I've learned a lot as a result of being willing to simply step out and try things. One of our seven values is empowered employees, and I finally understand what that means. As student employees, we are the UNH-IOL. We know our technologies very well. We're comfortable with standards and good at performing testing. Our reports are valuable to the industry. In addition, we all love what we do. All employees are encouraged to get involved and pursue projects that excite them.

I’m in the minority as a computer science major—not just because I’m female, but also because my end goal is not a large salary in an industry position. My long-term goal is to teach high school students. About a year ago, I was offered the position of Academic Coordinator, which gave me the opportunity to coordinate our seven-week High School Internship Program. I gained so much through this position; I came in contact with other enthusiastic educators, and also industry professionals who chose to sponsor our program or host our group for site visits. As a junior in college, I already have a solid professional network that will help me as I pursue the career I want. I also, of course, got to work with high school students who were both brilliant and fun. I can't think of another position where I would be able to participate in a technical role while also working with students. This allowed me to do both, giving me valuable experience toward teaching CS to high school students.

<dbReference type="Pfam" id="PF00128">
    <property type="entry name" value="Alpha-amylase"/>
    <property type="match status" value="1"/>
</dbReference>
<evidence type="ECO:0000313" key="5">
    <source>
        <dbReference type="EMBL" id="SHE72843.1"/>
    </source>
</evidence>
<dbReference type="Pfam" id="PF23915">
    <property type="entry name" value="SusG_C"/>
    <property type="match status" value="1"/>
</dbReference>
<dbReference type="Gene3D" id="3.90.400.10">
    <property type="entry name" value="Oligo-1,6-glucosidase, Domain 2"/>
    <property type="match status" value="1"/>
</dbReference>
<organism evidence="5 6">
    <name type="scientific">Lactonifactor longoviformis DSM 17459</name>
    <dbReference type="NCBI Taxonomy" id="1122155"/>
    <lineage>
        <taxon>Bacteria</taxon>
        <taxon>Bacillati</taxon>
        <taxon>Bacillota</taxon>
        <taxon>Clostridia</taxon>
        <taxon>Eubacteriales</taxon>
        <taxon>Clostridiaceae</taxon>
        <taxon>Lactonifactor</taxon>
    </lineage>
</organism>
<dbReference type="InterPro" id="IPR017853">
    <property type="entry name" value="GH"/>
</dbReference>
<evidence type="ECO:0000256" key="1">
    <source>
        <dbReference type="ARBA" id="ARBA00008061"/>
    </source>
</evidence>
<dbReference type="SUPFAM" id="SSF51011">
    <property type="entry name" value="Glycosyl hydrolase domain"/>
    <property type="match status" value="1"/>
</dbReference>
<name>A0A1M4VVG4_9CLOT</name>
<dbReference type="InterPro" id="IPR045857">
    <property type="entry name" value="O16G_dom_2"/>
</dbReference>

In the past 25 years, the UNH-IOL has developed into the ideal workplace for undergraduate and graduate students pursuing careers in engineering and computer science. We enjoy flexible hours, hands-on experience with technology and development of transferrable skills through communication with vendors, giving presentations—both for internal training as well as tours for visitors—and participation in lab-wide committees like Human Resources, Training and Marketing. Those who have been around the UNH-IOL for a while may have heard the term “IOL student advantage”. This is so much more than a phrase to sound nice on marketing brochures. Every day I wake up excited to come to work here, and I know that this experience is preparing me to be a professional and capable employee in the future. I couldn’t be happier to be a part of this lab, and I’m thankful for every person who worked to make this lab what it is today. I’m also thankful for each of our member companies who support student employees by choosing to work with the UNH-IOL. They choose us for good reason—we are the best at what we do, and they receive a positive return on their investment. As students, the work they give us also provide us with experience that trains us to be better employees—for them—in the future. This is the definition of a win-win scenario in my book, and I couldn’t be more thrilled to be part of it.

Amy Davies, iSCSI Technician